The Case for Some Shutdown Urgency

The danger of the shutdown isn’t that it happened. The danger is that it continues.

A US Senate employee walks through the Capitol Crypt at the US Capitol in Washington, DC, September 25, 2013.
National Journal
Brian Resnick
Add to Briefcase
See more stories about...
Brian Resnick
Oct. 3, 2013, 8:37 a.m.

Here’s why the shut­down should be re­solved as quickly and com­pre­hens­ively as pos­sible.

The shut­down costs $300 mil­lion a day, $1.6 bil­lion a week.

That’s the amount ana­lyst firm IHS Glob­al In­sight es­tim­ates the shut­down is cost­ing in terms of lost eco­nom­ic out­put. Ac­cord­ing to re­search firm Mac­roe­co­nom­ic Ad­visers, a two-week shut­down would de­crease gross do­mest­ic product growth by 0.3 per­cent. Three weeks would raise that to 0.5 per­cent. A shut­down last­ing the en­tire month of Oc­to­ber would de­crease the GDP by 0.7 per­cent. Moody’s Ana­lyt­ics es­tim­ates a high­er cost, say­ing a three- or four-week shut­down will de­crease growth by 1.4 per­cent. Yes, $1.6 bil­lion a week is min­is­cule com­pared with the $16 tril­lion U.S. eco­nomy. But it will add up as the shut­down con­tin­ues.

But that de­crease in GDP could be re­covered if Con­gress votes to give fur­loughed em­ploy­ees back pay.

More than 800,000 work­ers are fur­loughed dur­ing the shut­down. But if they were to get paid for their time away from work, GDP would re­bound. “Fol­low­ing a shut­down, real com­pens­a­tion would simply re­turn to its pre­vi­ous level, tem­por­ar­ily boost­ing GDP growth by roughly the same amount that the de­cline in real com­pens­a­tion re­duced it,” Mac­roe­co­nom­ic Ad­visers ex­plains. While there is pre­ced­ent for Con­gress to give work­ers back pay after a shut­down, it’s no guar­an­tee.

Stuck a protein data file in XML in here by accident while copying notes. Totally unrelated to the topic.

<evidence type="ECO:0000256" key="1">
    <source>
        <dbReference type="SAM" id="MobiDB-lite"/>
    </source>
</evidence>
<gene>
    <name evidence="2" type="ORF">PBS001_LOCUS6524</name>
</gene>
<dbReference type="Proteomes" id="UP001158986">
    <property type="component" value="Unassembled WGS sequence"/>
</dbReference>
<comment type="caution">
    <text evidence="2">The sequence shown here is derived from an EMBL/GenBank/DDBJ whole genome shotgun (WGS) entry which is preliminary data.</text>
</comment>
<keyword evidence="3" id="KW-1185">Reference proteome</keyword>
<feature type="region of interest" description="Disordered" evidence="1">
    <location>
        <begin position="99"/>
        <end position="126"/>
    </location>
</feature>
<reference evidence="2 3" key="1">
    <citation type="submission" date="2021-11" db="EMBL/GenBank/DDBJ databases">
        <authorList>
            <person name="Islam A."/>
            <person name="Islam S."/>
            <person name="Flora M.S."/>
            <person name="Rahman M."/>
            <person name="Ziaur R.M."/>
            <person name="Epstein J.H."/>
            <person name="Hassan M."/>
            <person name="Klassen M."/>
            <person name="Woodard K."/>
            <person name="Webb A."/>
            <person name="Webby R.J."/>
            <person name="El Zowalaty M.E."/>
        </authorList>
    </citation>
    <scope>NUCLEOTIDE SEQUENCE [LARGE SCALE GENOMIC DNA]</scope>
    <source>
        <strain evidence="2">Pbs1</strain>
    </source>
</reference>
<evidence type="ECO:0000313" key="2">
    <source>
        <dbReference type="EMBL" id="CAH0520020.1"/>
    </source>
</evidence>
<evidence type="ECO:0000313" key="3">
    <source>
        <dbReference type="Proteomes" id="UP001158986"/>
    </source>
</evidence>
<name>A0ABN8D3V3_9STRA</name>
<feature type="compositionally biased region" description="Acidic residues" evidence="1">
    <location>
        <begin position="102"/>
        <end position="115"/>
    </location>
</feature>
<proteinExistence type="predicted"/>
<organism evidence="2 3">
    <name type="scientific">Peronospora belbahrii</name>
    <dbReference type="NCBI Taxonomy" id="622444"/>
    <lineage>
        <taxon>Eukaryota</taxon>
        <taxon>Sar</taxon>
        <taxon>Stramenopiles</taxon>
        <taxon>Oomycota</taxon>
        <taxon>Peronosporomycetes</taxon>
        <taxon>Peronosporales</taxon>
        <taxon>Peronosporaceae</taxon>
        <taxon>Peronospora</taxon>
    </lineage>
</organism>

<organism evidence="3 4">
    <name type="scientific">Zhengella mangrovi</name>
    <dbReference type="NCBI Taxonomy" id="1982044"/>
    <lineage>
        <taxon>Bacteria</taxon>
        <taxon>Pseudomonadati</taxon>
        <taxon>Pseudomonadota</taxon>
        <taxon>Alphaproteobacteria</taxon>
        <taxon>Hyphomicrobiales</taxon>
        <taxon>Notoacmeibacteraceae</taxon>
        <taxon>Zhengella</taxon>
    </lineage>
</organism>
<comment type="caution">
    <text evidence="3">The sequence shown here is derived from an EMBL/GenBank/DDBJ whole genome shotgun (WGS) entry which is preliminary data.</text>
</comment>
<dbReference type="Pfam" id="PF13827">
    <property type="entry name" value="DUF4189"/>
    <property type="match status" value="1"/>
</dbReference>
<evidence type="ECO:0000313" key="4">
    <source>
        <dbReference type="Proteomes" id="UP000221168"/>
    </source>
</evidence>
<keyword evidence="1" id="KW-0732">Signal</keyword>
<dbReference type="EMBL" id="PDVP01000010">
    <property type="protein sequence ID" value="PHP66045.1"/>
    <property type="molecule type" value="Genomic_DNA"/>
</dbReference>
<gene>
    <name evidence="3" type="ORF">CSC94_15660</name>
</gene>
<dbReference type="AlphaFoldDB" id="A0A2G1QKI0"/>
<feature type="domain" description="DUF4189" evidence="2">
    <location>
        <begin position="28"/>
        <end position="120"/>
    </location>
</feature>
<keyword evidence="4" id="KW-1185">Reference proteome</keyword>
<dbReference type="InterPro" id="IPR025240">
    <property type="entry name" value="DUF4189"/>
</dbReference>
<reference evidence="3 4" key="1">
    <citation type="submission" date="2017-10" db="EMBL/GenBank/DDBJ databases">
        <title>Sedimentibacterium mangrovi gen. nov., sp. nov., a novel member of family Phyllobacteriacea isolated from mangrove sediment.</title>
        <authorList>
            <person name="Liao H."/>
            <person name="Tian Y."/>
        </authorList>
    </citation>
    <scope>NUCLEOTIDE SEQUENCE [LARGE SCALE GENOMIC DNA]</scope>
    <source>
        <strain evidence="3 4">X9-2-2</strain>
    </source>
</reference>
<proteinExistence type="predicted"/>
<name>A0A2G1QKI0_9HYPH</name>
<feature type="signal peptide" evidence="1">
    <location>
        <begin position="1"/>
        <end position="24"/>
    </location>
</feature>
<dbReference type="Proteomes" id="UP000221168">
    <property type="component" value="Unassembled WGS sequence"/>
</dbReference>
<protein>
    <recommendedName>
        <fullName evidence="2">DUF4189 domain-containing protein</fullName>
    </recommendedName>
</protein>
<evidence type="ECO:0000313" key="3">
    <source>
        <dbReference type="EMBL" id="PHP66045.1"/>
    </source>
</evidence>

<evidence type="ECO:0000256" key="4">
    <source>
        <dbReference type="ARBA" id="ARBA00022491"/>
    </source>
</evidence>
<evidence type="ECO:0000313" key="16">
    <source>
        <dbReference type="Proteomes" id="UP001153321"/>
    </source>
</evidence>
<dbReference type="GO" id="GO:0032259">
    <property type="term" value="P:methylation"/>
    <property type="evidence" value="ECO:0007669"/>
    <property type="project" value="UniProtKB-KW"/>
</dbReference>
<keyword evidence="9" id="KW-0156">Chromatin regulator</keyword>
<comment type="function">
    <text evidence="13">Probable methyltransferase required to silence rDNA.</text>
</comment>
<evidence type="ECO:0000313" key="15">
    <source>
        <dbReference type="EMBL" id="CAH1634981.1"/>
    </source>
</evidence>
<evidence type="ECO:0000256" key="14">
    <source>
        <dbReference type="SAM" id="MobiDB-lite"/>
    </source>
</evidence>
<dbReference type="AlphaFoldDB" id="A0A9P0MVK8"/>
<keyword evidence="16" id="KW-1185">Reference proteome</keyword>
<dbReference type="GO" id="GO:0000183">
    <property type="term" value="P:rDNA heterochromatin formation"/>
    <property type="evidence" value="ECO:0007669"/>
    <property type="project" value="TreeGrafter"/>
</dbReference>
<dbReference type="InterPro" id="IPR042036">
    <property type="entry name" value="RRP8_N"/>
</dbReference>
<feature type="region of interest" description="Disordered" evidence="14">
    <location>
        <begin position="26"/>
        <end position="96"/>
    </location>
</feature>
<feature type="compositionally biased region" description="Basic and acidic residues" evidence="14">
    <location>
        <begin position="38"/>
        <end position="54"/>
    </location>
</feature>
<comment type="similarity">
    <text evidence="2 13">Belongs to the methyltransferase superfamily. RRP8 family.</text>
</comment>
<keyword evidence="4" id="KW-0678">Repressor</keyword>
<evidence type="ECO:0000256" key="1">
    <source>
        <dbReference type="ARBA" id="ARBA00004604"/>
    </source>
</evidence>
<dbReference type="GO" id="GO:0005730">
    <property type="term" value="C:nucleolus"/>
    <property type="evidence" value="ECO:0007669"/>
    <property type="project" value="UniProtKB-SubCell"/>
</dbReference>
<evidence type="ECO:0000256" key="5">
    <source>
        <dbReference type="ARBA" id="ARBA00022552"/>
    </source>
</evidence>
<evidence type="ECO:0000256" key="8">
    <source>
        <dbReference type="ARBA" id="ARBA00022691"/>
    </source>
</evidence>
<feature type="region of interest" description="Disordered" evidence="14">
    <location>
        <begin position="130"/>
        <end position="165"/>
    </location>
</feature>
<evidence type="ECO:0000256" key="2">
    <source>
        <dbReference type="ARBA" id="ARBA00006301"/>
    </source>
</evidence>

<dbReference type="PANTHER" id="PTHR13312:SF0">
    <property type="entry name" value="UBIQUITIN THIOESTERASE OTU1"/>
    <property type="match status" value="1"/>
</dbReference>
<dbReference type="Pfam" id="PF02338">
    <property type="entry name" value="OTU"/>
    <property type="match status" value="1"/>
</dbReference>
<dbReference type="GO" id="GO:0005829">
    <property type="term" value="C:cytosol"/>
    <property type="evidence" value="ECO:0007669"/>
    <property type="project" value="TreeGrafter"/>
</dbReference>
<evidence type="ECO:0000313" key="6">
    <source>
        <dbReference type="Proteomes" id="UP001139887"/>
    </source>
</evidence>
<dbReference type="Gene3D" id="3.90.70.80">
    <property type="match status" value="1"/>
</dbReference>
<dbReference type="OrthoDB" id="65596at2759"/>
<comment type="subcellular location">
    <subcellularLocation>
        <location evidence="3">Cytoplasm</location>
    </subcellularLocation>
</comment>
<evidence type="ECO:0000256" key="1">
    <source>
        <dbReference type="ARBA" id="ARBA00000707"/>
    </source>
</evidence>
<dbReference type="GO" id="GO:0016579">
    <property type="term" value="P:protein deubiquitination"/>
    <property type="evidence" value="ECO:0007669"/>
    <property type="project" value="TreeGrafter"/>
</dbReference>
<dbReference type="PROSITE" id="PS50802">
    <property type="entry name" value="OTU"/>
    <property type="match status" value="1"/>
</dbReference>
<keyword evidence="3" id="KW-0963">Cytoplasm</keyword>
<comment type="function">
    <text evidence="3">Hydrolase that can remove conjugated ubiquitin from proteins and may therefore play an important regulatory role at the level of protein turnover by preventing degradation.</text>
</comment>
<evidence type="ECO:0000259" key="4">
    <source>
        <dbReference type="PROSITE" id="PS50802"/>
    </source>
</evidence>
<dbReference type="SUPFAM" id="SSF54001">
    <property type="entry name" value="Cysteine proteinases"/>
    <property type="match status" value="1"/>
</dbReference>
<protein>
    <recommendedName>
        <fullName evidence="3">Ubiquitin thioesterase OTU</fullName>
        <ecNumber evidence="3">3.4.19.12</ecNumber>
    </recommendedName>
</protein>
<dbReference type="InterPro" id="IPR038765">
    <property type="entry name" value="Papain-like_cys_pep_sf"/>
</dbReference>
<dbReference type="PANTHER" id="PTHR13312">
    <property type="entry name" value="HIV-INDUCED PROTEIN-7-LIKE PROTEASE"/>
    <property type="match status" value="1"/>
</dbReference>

If the shut­down drags on, it can take con­sumer con­fid­ence down with it.

The longer the shut­down goes on, the more un­cer­tainty arises in the eco­nomy (es­pe­cially as the debt ceil­ing ap­proaches). Con­sumer con­fid­ence is a tricky thing to pre­dict, but ana­lysts from IHS, Ox­ford Eco­nom­ics, TD Se­cur­it­ies USA, and oth­ers are all telling re­port­ers the same thing: A long shut­down could only erode con­fid­ence.

At The At­lantic, Mat­thew O’Bri­en, points out that eco­nom­ic con­fid­ence already began to drop as the shut­down be­came more likely, as seen in this chart from Gal­lup.

If the gov­ern­ment back pays its work­ers, it will be out a lot of cash. The longer the shut­down, the more money it will lose by the time it’s over.

The eco­nomy will prob­ably re­bound if the gov­ern­ment pays its work­ers for their fur­loughs — but that’s all wasted money. Es­sen­tially, the gov­ern­ment will be pay­ing for paid va­ca­tions. The Con­gres­sion­al Re­search Ser­vice, cit­ing the Of­fice of Man­age­ment and Budget, says the 28-day shut­down of 1995-96 cost the gov­ern­ment $1.4 bil­lion. And in­de­pend­ent re­search sug­gests that num­ber should be even high­er. In today’s dol­lars, that would be more than $2 bil­lion.

The shut­down also costs some money it­self, fig­ur­ing in the se­cur­ity needed to close off usu­ally open areas such as me­mori­als and na­tion­al parks, and strange pro­to­cols such as re­pla­cing a web­site with a “We’re closed” no­tice even though it may be cheap­er just to leave the site up and un-up­dated.